Please use this identifier to cite or link to this item:
|Scopus||Web of Science®||Altmetric|
|Title:||Being informed: Undergoing radiation therapy|
|Citation:||Cancer Nursing, 2001; 24(6):463-468|
|Publisher:||Lippincott Williams & Wilkins|
|Abstract:||This article aims to give insight into the experience of an intensive course of radiation therapy and relate the findings to the nurses working with individuals receiving radiation therapy. The purpose of this article is to describe and interpret the experiences of individuals undergoing radiation therapy in the cancer center of a large teaching hospital. The philosophic basis of this study was hermeneutic phenomenology and draws on the experiences described by 20 individuals undergoing radiation therapy through a series of unstructured interviews. The findings indicate that there are deficits in the care delivered in some radiation therapy departments. Information and preparation for radiation therapy are often inadequate or do not meet the needs of the individuals in this study. Participants continue to adopt a "sick" or "patient" role even though they attend treatments on an outpatient basis and are required to manage their own care, which results in a feeling of not being in control. Moreover, the coping styles of the participants vary and are not clearly identified and assisted by relevant health professionals. Care is not always well coordinated between the various health professionals, resulting in the patient receiving mixed or confusing messages about their treatments.|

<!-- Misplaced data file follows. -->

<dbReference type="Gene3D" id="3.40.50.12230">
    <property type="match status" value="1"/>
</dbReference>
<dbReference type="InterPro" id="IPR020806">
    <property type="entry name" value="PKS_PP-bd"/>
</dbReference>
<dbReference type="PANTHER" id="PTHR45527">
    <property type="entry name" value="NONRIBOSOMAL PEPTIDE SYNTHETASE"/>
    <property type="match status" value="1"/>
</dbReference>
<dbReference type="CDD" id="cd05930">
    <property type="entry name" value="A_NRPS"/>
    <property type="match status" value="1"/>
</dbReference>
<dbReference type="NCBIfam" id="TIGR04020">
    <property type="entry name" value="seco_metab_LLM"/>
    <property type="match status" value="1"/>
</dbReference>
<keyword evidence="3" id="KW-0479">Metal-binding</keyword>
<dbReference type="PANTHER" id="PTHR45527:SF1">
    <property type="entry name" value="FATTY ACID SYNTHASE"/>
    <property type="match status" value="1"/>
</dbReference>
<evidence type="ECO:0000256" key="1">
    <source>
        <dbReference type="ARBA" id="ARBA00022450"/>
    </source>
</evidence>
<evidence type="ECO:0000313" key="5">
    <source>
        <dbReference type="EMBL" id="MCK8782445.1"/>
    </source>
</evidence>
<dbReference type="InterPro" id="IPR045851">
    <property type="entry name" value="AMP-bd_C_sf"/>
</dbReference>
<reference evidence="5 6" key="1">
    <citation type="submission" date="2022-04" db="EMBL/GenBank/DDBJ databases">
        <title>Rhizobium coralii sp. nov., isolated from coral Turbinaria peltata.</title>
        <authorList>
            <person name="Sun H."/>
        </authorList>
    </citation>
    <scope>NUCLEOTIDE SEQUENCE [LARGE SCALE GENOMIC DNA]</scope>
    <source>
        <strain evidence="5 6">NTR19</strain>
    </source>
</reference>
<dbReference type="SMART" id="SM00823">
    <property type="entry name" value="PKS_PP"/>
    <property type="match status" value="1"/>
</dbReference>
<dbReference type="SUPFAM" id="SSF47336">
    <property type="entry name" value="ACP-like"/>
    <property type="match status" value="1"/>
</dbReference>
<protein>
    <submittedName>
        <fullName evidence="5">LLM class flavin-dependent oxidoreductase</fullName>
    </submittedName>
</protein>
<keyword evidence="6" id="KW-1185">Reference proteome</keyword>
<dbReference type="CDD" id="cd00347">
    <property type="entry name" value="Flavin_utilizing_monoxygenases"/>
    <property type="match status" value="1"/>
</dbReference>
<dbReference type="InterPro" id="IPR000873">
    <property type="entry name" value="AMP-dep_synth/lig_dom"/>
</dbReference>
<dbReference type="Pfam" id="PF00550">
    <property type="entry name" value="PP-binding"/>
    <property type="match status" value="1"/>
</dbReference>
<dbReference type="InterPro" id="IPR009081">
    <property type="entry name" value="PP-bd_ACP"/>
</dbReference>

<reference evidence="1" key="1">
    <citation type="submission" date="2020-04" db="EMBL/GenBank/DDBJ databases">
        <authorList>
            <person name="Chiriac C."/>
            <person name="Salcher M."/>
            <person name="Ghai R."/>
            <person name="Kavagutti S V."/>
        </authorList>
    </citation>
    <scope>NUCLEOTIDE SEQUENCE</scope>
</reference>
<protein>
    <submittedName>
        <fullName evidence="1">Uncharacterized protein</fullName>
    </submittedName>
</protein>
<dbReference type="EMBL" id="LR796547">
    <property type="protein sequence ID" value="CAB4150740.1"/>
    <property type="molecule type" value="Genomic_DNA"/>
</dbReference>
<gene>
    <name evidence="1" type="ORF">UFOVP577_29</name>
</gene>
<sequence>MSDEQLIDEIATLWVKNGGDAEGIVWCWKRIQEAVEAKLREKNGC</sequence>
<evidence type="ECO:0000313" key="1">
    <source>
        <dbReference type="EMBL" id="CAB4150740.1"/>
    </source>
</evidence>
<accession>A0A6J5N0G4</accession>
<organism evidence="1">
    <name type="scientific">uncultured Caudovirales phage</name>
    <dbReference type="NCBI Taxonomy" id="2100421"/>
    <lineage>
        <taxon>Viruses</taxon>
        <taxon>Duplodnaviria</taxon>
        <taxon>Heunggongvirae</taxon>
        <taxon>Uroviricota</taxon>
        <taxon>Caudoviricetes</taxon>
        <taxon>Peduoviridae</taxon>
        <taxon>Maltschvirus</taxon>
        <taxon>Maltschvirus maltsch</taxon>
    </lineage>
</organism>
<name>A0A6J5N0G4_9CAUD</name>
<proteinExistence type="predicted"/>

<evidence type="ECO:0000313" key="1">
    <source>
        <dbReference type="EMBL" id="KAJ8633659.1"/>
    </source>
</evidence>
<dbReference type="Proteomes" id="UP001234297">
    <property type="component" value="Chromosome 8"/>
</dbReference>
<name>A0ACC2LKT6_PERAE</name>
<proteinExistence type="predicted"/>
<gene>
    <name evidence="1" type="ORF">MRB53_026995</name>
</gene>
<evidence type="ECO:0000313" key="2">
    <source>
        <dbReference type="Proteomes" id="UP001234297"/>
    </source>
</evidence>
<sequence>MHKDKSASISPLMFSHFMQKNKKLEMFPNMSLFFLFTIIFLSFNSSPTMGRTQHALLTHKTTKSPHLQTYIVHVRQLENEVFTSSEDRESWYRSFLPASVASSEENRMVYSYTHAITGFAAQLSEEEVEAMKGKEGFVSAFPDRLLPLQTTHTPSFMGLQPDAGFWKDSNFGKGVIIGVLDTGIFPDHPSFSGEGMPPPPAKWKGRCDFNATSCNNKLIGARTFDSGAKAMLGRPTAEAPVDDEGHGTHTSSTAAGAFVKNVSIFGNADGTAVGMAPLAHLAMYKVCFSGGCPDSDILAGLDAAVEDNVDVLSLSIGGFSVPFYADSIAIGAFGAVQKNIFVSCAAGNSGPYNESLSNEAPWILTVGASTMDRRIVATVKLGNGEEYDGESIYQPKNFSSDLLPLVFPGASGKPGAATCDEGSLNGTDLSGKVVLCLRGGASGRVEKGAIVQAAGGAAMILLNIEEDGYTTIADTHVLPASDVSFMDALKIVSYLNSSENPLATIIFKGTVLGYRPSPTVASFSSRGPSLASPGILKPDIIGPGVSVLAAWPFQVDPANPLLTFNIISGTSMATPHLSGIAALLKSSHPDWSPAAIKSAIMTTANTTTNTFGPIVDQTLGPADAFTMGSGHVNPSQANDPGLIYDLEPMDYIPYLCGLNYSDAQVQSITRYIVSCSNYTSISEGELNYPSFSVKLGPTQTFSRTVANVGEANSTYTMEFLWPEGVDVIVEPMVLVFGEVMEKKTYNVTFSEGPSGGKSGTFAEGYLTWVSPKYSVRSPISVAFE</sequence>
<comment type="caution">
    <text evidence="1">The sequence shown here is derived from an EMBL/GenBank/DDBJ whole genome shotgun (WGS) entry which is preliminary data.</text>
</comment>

Patient Education as Topic
|Appears in Collections:||Aurora harvest 2|
Files in This Item:
There are no files associated with this item.
Items in DSpace are protected by copyright, with all rights reserved, unless otherwise indicated.